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NYU 05-40 PBMTC ONC-032P:High Dose Temozolomide,Thiotepa and Carboplatin With Autologous Stem Cell Rescue (ASCR) Followed by Continuation Therapy With 13-cis-retinoic Acid in Patients With Recurrent/Refractory Malignant Brain Tumors

Phase 2
6 Months
21 Years
Not Enrolling
Brain Tumors

Thank you

Trial Information

NYU 05-40 PBMTC ONC-032P:High Dose Temozolomide,Thiotepa and Carboplatin With Autologous Stem Cell Rescue (ASCR) Followed by Continuation Therapy With 13-cis-retinoic Acid in Patients With Recurrent/Refractory Malignant Brain Tumors

Researchers have used high doses of combination chemotherapy followed by a stem cell rescue
to treat recurrent brain tumors with moderate success. High dose chemotherapy with stem cell
rescue has resulted in long term survival of about 25% in patients with several different
types of recurrent brain tumors. Stem cells are cells in the bone marrow that produce blood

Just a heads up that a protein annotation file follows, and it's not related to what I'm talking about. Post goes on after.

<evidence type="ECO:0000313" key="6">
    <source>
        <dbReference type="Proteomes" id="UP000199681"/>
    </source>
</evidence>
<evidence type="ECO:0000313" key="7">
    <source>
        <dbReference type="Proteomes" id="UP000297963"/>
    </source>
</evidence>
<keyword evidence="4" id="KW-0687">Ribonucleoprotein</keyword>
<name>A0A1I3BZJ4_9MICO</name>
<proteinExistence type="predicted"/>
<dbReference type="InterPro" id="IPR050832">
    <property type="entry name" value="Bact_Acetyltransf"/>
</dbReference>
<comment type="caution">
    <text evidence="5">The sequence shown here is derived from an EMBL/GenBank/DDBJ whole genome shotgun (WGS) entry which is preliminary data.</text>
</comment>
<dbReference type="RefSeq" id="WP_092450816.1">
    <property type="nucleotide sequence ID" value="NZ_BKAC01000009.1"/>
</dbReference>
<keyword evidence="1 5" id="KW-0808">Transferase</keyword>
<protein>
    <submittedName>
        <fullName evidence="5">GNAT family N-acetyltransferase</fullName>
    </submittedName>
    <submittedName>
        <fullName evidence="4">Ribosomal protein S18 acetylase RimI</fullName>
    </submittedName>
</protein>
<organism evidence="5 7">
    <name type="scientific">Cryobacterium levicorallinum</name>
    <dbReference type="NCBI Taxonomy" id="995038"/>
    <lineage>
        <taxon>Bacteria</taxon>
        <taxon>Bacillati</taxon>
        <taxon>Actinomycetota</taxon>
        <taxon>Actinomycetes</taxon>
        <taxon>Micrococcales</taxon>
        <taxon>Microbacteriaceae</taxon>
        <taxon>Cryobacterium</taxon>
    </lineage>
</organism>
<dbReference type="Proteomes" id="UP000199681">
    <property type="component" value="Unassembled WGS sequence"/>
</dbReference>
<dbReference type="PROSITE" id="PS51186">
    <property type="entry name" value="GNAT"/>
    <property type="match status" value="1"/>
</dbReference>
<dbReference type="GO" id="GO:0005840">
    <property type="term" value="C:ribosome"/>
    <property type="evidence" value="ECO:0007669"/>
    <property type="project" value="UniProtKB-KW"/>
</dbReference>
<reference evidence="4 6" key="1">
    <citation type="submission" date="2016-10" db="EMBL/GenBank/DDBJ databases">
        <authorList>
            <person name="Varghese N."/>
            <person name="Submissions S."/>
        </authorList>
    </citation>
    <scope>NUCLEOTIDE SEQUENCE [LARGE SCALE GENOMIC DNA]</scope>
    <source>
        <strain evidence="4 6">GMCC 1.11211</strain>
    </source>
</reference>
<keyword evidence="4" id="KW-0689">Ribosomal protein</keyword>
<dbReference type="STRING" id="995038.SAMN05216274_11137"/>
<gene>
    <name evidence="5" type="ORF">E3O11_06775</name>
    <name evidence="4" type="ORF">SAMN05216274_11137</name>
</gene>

cells. The stem cells are collected from the blood of the patient before the high dose
chemotherapy. Patients are given high doses of chemotherapy to kill every brain tumor cell,
but in the process the cells of the bone marrow are also killed. The previously collected
stem cells are then infused into the patient to rescue the bone marrow and allow for healthy
blood cells to re-populate and grow in the bone marrow. Initial studies used the drug
etoposide along with carboplatin and thiotepa for the high dose chemotherapy. Patients had
severe side effects, especially severe mouth-sores, thought mainly due to the etoposide, and
some patients died from these side effects.

Recent studies have shown that a new drug, temozolomide, is active against some types of
brain tumors. When it was given as a single drug to children with solid tumors, the side
effects were considered to be tolerable. Temozolomide is given by mouth. In this study,
researchers want to give high dose chemotherapy that includes the drugs temozolomide in
place of etoposide, along with thiotepa and carboplatin. Patients will then be given their